With VMware Partner Exchange winding down last week, this turned out to be one of those cycles where we actually have some big news to report (and a lot of it). On the surface, the news was all about the vSphere 6.0 announcement, but along with the new version comes a heap of under-the-hood changes and improvements, new features and partner announcements. There’s quite a bit to cover, so let me start with some of my personal highlights of the announcement itself.
And those are just my personal favorites. So first, let me touch on vVols. VMware has been making noise about this for some time and with vSphere 6.0, vVols are finally here. Virtual Volumes allow you to virtualize the data plane between physical storage and VMs. VMware has been stressing that carving storage and presenting LUNs to vSphere for VM's (the bottom up approach) is the opposite of what should be happening, "The infrastructure needs to follow the virtual machines" Gaetan Castelein, Senior Director of product management and marketing for SDS at VMware is quoted saying. Virtual Volumes are the enabler for this new top-down approach. Think of how VSAN leverages policy-based management, now apply that to traditional storage. This is big.
vMotion was the original killer feature for vSphere and even today when a customer who isn't totally familiar with virtualization sees it in action, it never fails to impress. Those of us that know and love vMotion, know its limitations and almost all of them are getting addressed in one big update. First, support for cross-vSwitch migrations means you no longer are limited to migrating within the same virtual switch. To me, this would probably be the star of the show if they didn't also announce... wait for it... cross-vCenter vMotion. I love geeking out on technology, but tell a room of strangers about how excited you are about "cross-Center vMotion" and you've truly outed yourself. Anyway, not only can you move a VM to an entirely different vCenter, you can do it "long distance". There has always been a latency threshold of 10ms for migrations. It is now 100ms. Need to move that VM from Miami to Seattle? Enjoy.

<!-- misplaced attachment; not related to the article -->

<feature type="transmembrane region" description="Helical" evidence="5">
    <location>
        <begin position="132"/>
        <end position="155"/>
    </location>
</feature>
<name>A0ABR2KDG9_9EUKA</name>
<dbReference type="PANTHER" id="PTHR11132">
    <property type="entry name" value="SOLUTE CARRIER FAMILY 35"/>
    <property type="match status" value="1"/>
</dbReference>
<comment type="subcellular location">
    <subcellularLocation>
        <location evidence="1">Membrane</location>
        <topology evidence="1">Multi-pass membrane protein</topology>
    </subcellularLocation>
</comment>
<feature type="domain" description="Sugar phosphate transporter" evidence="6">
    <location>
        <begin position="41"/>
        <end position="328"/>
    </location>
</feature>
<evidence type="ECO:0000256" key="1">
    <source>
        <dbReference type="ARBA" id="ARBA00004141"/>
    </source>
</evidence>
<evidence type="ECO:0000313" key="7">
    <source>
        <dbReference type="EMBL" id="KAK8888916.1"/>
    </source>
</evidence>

Some equally big news was announced around High Availability. With all the other noise, it's easy to overlook one of the most important features of vSphere, HA. It never made sense to me that you couldn't disable HA per VM and simply re-register that VM elsewhere in case of a failure. This is now possible. HA also now supports Virtual Volumes (vVols), also introduced with vSphere 6.0. With vVols, there is no VMFS or VMDKs for that matter. I imagine some significant work had to be done to adapt HA to this scenario. One of the totally new features, VM Component Protection, is all about protecting against storage failures like "All paths down" or Permanent Data Loss". Now you can set specific responses to those dreaded scenarios. Lastly, people seem to forget that the maximum Cluster sizes are directly influenced by what can be supported by HA. Those maximums have risen from 32 Hosts to 64 and 8000 VMs per cluster. I've personally not built a cluster that large, but think: large VDI deployments.